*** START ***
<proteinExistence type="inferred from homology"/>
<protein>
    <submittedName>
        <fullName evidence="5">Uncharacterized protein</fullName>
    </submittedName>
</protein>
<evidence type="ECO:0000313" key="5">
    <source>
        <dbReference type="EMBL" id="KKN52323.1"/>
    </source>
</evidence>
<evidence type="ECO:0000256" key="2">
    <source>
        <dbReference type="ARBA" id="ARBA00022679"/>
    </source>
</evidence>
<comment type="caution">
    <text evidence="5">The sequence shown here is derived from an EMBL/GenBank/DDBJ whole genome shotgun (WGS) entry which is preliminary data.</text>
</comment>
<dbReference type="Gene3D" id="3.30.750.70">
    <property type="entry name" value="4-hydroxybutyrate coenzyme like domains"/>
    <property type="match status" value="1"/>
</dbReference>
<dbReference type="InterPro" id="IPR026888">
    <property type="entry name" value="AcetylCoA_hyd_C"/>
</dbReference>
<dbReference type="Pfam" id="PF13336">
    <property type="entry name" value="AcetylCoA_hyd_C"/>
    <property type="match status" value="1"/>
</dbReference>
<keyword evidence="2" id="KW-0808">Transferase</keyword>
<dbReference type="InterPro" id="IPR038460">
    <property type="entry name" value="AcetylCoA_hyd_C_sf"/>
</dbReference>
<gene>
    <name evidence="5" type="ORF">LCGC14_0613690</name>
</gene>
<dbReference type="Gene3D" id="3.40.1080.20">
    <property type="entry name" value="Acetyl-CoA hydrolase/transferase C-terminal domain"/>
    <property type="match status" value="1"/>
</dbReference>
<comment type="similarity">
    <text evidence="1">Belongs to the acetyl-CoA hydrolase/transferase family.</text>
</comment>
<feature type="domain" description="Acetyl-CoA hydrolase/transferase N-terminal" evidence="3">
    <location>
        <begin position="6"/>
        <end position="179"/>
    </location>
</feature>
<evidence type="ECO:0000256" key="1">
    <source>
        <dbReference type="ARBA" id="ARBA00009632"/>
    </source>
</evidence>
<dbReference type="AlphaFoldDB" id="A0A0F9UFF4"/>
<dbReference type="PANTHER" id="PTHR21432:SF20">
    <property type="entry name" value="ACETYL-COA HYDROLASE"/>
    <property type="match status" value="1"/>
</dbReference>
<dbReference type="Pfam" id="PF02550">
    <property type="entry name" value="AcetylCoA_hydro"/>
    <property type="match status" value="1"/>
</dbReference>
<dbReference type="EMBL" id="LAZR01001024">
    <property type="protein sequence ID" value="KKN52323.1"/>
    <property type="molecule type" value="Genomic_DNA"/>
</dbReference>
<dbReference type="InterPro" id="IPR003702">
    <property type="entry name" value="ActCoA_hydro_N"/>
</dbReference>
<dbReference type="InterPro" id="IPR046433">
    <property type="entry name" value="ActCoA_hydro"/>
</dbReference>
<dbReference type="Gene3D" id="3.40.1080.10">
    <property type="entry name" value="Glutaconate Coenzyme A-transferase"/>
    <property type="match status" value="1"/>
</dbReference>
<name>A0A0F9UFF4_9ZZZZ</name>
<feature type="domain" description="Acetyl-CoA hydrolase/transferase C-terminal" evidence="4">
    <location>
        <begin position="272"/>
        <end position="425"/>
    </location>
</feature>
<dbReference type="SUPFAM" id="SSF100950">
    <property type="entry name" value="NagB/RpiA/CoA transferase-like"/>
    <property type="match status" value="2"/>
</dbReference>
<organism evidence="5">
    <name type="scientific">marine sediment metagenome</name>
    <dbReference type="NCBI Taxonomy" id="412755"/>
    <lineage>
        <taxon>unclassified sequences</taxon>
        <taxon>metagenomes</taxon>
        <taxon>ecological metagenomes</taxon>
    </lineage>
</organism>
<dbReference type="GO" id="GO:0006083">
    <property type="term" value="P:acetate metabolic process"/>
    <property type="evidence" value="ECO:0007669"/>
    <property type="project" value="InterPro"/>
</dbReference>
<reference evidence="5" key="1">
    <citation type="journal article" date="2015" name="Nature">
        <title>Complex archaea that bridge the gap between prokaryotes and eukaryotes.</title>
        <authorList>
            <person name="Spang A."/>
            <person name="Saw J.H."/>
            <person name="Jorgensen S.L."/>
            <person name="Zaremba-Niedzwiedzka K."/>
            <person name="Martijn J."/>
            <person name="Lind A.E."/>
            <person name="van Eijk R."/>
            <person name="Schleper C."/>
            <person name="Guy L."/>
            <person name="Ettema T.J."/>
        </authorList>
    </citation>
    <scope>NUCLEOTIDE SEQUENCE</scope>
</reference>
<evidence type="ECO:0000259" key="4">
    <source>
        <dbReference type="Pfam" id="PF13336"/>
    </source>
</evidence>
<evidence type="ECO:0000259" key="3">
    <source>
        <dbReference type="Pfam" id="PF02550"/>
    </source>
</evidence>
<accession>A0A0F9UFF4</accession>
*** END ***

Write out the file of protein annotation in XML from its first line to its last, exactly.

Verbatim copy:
<proteinExistence type="inferred from homology"/>
<protein>
    <submittedName>
        <fullName evidence="5">Uncharacterized protein</fullName>
    </submittedName>
</protein>
<evidence type="ECO:0000313" key="5">
    <source>
        <dbReference type="EMBL" id="KKN52323.1"/>
    </source>
</evidence>
<evidence type="ECO:0000256" key="2">
    <source>
        <dbReference type="ARBA" id="ARBA00022679"/>
    </source>
</evidence>
<comment type="caution">
    <text evidence="5">The sequence shown here is derived from an EMBL/GenBank/DDBJ whole genome shotgun (WGS) entry which is preliminary data.</text>
</comment>
<dbReference type="Gene3D" id="3.30.750.70">
    <property type="entry name" value="4-hydroxybutyrate coenzyme like domains"/>
    <property type="match status" value="1"/>
</dbReference>
<dbReference type="InterPro" id="IPR026888">
    <property type="entry name" value="AcetylCoA_hyd_C"/>
</dbReference>
<dbReference type="Pfam" id="PF13336">
    <property type="entry name" value="AcetylCoA_hyd_C"/>
    <property type="match status" value="1"/>
</dbReference>
<keyword evidence="2" id="KW-0808">Transferase</keyword>
<dbReference type="InterPro" id="IPR038460">
    <property type="entry name" value="AcetylCoA_hyd_C_sf"/>
</dbReference>
<gene>
    <name evidence="5" type="ORF">LCGC14_0613690</name>
</gene>
<dbReference type="Gene3D" id="3.40.1080.20">
    <property type="entry name" value="Acetyl-CoA hydrolase/transferase C-terminal domain"/>
    <property type="match status" value="1"/>
</dbReference>
<comment type="similarity">
    <text evidence="1">Belongs to the acetyl-CoA hydrolase/transferase family.</text>
</comment>
<feature type="domain" description="Acetyl-CoA hydrolase/transferase N-terminal" evidence="3">
    <location>
        <begin position="6"/>
        <end position="179"/>
    </location>
</feature>
<evidence type="ECO:0000256" key="1">
    <source>
        <dbReference type="ARBA" id="ARBA00009632"/>
    </source>
</evidence>
<dbReference type="AlphaFoldDB" id="A0A0F9UFF4"/>
<dbReference type="PANTHER" id="PTHR21432:SF20">
    <property type="entry name" value="ACETYL-COA HYDROLASE"/>
    <property type="match status" value="1"/>
</dbReference>
<dbReference type="Pfam" id="PF02550">
    <property type="entry name" value="AcetylCoA_hydro"/>
    <property type="match status" value="1"/>
</dbReference>
<dbReference type="EMBL" id="LAZR01001024">
    <property type="protein sequence ID" value="KKN52323.1"/>
    <property type="molecule type" value="Genomic_DNA"/>
</dbReference>
<dbReference type="InterPro" id="IPR003702">
    <property type="entry name" value="ActCoA_hydro_N"/>
</dbReference>
<dbReference type="InterPro" id="IPR046433">
    <property type="entry name" value="ActCoA_hydro"/>
</dbReference>
<dbReference type="Gene3D" id="3.40.1080.10">
    <property type="entry name" value="Glutaconate Coenzyme A-transferase"/>
    <property type="match status" value="1"/>
</dbReference>
<name>A0A0F9UFF4_9ZZZZ</name>
<feature type="domain" description="Acetyl-CoA hydrolase/transferase C-terminal" evidence="4">
    <location>
        <begin position="272"/>
        <end position="425"/>
    </location>
</feature>
<dbReference type="SUPFAM" id="SSF100950">
    <property type="entry name" value="NagB/RpiA/CoA transferase-like"/>
    <property type="match status" value="2"/>
</dbReference>
<organism evidence="5">
    <name type="scientific">marine sediment metagenome</name>
    <dbReference type="NCBI Taxonomy" id="412755"/>
    <lineage>
        <taxon>unclassified sequences</taxon>
        <taxon>metagenomes</taxon>
        <taxon>ecological metagenomes</taxon>
    </lineage>
</organism>
<dbReference type="GO" id="GO:0006083">
    <property type="term" value="P:acetate metabolic process"/>
    <property type="evidence" value="ECO:0007669"/>
    <property type="project" value="InterPro"/>
</dbReference>
<reference evidence="5" key="1">
    <citation type="journal article" date="2015" name="Nature">
        <title>Complex archaea that bridge the gap between prokaryotes and eukaryotes.</title>
        <authorList>
            <person name="Spang A."/>
            <person name="Saw J.H."/>
            <person name="Jorgensen S.L."/>
            <person name="Zaremba-Niedzwiedzka K."/>
            <person name="Martijn J."/>
            <person name="Lind A.E."/>
            <person name="van Eijk R."/>
            <person name="Schleper C."/>
            <person name="Guy L."/>
            <person name="Ettema T.J."/>
        </authorList>
    </citation>
    <scope>NUCLEOTIDE SEQUENCE</scope>
</reference>
<evidence type="ECO:0000259" key="4">
    <source>
        <dbReference type="Pfam" id="PF13336"/>
    </source>
</evidence>
<evidence type="ECO:0000259" key="3">
    <source>
        <dbReference type="Pfam" id="PF02550"/>
    </source>
</evidence>
<accession>A0A0F9UFF4</accession>